Thursday, 19 September 2019

System Change needed to fight Climate Change

Written By Mike Cease and first published at Tucson Sentinel

Climate change is the most catastrophic environmental, social and economic crisis that the human species has ever faced. Impacts include rising average temperatures, vanishing polar ice, melting glaciers, stronger storms, rising sea levels, loss of biodiversity, worsening droughts, growing deserts, increasing wildfires, more disease, hunger, world-wide climate refugees and human misery.

While the ruling class mostly denies or ignores the issue, young people get it. 16-year-old Swedish climate activist Greta Thunberg sailed into New York last month and led hundreds of young people striking in front of the United Nations for climate action now. Thunberg was interviewed on Amy Goodman's "Democracy Now!" program this week and she said, "We are striking to disrupt the system."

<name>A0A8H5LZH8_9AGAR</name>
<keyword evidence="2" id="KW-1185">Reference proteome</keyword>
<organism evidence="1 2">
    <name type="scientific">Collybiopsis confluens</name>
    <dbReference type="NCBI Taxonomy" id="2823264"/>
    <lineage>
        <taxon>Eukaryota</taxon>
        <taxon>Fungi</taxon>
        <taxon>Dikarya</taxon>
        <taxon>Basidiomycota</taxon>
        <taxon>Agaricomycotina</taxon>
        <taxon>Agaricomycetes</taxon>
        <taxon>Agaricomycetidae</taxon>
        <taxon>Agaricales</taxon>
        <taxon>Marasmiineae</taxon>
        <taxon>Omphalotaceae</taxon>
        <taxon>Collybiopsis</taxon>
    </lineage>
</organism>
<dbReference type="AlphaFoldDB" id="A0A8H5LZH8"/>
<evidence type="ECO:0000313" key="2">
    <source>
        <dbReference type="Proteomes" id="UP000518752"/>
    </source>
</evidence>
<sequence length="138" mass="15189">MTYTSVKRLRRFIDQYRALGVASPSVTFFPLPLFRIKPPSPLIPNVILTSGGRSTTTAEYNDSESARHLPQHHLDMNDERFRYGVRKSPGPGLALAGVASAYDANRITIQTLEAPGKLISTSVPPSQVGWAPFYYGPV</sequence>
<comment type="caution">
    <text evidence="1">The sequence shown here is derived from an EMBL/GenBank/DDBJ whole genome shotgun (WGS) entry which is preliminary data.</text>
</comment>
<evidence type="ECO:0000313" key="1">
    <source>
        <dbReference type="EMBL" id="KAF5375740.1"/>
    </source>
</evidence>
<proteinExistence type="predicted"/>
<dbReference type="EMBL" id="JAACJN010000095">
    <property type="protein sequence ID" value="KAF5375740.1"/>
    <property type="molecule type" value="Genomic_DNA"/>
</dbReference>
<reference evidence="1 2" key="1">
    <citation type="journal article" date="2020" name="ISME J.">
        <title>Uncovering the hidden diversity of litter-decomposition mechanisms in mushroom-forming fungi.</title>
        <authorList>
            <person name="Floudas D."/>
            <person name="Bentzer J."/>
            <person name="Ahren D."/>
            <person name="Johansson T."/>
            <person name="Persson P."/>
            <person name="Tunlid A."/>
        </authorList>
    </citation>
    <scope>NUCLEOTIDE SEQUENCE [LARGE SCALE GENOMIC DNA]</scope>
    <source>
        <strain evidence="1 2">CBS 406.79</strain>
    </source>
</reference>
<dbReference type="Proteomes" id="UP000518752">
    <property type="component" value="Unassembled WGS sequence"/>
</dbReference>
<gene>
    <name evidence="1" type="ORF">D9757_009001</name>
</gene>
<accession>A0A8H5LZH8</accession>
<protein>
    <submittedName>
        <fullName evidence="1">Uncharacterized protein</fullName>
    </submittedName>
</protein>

System change to fight climate change is what is needed now. I believe that too much of the discussion on climate change is framed as what we need to do to "prevent it" such as "by 2030" or "by 2050." This phraseology fails to acknowledge that we have already entered into the realm of a CCC (Climate Change Catastrophe).

In order for our response to the CCC to be effective, the solutions must be massive, far-reaching and systemic. The Green Party's vision for mobilization and transformation is known as the Green New Deal. The real GND will fundamentally change the decaying fossil fuel economy into a new, green economy that is environmentally sustainable, economically secure and socially just.

F.D.R.'s New Deal of the 1930s provides historical context of scale. The Green Party's GND also encompasses our vision for eco-socialism and reparations.

[W]e will build an economy based on large-scale green public works, municipalization, and workplace and community democracy. Some call this decentralized system 'ecological socialism,' 'communalism,' or the 'cooperative commonwealth,' but whatever the terminology, we believe it will help end labor exploitation, environmental exploitation, and racial, gender, and wealth inequality and bring about economic and social justice … Production is best for people and planet when democratically owned and operated by those who do the work.